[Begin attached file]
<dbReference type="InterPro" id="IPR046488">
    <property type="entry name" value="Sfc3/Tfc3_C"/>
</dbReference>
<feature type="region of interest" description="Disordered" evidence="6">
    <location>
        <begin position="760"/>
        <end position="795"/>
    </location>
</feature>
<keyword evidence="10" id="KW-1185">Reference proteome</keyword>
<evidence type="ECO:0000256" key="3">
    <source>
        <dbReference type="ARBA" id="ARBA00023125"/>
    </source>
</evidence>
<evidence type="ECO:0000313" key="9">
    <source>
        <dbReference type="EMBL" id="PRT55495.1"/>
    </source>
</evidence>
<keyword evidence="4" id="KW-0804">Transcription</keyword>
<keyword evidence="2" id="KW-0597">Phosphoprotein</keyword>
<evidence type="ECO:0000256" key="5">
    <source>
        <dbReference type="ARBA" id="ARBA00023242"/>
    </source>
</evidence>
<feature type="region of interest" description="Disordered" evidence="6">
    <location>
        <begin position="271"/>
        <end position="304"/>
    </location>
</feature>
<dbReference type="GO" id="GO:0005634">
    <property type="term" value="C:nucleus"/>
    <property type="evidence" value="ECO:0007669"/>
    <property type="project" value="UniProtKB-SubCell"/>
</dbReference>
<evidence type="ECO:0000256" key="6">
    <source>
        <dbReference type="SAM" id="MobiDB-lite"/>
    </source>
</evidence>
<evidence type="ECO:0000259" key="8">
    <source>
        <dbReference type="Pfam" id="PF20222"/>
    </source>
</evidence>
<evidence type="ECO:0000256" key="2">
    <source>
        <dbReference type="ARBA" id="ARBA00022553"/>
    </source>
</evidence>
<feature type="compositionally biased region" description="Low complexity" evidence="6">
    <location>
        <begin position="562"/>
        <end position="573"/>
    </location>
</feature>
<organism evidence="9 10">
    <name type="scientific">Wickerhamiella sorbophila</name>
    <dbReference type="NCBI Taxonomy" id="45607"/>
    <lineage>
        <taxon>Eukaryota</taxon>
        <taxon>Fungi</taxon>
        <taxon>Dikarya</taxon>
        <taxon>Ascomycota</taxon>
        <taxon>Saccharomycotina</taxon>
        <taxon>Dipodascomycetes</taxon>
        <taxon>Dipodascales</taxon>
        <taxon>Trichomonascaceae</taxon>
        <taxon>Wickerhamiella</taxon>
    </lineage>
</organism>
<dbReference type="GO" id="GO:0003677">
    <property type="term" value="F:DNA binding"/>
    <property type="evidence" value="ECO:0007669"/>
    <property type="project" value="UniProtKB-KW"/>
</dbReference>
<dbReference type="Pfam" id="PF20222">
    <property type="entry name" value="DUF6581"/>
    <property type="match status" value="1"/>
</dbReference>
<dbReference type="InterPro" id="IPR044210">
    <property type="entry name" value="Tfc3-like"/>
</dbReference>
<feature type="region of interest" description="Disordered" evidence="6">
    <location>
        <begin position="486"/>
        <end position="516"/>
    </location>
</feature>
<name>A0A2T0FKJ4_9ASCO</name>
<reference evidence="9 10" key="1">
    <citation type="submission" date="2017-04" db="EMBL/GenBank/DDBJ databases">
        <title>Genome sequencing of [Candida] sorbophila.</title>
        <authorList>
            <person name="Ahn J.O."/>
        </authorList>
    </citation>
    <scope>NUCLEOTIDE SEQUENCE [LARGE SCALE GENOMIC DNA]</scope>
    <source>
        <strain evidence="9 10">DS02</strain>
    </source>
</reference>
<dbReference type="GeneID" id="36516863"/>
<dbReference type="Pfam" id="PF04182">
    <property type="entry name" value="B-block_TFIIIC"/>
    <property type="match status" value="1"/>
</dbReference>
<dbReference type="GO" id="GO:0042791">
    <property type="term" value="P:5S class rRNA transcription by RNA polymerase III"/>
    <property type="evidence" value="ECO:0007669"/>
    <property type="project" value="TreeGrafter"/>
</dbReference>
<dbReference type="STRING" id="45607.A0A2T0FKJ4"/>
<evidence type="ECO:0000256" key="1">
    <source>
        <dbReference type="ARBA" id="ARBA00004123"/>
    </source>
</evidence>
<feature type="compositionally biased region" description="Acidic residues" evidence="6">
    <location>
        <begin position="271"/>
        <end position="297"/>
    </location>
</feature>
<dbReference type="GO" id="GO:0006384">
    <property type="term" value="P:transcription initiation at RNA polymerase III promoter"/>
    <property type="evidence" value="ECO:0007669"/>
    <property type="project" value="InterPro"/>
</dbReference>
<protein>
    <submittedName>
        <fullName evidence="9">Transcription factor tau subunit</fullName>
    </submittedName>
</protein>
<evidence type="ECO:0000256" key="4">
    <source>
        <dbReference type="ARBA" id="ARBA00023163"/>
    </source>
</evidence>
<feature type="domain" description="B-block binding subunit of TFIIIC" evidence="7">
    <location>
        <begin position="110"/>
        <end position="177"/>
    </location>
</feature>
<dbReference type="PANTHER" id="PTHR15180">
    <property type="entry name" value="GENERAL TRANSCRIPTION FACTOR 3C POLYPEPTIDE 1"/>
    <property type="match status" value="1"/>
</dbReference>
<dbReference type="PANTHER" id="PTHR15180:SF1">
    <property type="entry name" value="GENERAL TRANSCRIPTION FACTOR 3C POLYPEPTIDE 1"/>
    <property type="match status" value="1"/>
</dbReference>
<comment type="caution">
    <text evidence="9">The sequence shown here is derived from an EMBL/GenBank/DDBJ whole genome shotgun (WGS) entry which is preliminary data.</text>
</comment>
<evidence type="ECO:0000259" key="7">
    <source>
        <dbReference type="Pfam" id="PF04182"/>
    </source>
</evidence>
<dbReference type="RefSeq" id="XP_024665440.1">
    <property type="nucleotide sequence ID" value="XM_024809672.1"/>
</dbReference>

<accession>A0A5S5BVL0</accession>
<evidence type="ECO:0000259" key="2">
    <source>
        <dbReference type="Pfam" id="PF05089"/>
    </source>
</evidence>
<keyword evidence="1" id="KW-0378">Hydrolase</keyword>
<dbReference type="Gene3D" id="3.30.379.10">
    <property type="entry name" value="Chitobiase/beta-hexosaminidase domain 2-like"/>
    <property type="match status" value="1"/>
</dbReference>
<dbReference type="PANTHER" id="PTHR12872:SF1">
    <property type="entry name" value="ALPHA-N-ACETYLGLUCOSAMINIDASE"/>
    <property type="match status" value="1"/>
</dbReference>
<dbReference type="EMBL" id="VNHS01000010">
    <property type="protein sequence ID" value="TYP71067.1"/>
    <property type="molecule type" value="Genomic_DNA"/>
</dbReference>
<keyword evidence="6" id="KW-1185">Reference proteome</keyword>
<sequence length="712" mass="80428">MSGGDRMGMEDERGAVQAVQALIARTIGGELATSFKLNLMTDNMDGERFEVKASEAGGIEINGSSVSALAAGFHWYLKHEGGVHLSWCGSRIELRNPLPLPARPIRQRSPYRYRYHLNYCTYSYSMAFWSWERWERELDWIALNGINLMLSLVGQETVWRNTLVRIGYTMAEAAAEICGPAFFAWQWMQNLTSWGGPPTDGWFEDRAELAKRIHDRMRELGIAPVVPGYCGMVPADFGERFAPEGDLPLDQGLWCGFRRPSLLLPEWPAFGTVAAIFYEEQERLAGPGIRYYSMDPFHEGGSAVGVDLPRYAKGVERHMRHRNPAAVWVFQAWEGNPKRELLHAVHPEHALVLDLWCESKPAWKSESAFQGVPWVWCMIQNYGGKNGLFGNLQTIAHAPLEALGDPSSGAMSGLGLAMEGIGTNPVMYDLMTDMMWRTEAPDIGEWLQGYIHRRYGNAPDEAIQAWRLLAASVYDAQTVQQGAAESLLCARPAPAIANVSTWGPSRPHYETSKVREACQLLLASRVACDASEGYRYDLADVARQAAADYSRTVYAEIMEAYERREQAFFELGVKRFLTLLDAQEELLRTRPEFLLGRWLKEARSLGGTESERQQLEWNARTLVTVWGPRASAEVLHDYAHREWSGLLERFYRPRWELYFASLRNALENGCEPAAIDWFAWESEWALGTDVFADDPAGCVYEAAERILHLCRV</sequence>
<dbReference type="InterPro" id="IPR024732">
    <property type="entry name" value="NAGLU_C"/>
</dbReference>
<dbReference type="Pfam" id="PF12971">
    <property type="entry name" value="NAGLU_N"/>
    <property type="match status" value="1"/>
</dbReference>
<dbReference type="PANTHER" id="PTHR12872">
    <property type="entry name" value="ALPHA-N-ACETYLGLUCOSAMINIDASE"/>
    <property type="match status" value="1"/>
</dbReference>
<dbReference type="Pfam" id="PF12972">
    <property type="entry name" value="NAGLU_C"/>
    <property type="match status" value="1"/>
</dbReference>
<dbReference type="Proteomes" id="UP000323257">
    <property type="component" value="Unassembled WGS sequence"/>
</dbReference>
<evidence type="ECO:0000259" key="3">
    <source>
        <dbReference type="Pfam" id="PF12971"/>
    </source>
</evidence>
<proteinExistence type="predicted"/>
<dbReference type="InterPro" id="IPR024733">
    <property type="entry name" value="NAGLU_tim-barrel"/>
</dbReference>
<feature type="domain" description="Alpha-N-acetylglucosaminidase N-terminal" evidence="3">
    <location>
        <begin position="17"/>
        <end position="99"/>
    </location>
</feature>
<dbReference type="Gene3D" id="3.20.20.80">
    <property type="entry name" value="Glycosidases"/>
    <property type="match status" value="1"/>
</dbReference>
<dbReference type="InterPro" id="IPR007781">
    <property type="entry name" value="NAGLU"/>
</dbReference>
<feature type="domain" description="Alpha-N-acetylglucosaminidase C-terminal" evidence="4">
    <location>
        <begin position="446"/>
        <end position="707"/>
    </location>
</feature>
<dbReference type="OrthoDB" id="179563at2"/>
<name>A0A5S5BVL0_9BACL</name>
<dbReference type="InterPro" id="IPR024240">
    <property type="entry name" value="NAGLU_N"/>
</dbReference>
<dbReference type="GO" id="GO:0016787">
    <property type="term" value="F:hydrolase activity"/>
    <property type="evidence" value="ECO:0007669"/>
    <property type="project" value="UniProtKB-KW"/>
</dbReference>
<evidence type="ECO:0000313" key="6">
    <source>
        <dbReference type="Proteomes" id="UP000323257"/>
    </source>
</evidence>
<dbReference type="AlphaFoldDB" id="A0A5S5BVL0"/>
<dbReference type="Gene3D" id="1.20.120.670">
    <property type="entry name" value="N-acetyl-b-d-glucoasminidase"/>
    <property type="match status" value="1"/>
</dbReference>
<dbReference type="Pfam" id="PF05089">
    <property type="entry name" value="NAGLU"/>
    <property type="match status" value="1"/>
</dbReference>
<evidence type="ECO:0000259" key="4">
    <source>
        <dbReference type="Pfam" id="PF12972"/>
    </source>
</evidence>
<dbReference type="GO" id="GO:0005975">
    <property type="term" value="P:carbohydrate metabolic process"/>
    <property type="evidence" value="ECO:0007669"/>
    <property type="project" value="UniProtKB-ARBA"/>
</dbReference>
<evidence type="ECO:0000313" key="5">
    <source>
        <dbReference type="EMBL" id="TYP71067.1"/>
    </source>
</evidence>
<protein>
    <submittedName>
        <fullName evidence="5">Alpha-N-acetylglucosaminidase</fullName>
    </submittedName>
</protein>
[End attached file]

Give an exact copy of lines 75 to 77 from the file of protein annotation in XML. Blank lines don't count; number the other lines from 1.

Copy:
<dbReference type="GO" id="GO:0003677">
    <property type="term" value="F:DNA binding"/>
    <property type="evidence" value="ECO:0007669"/>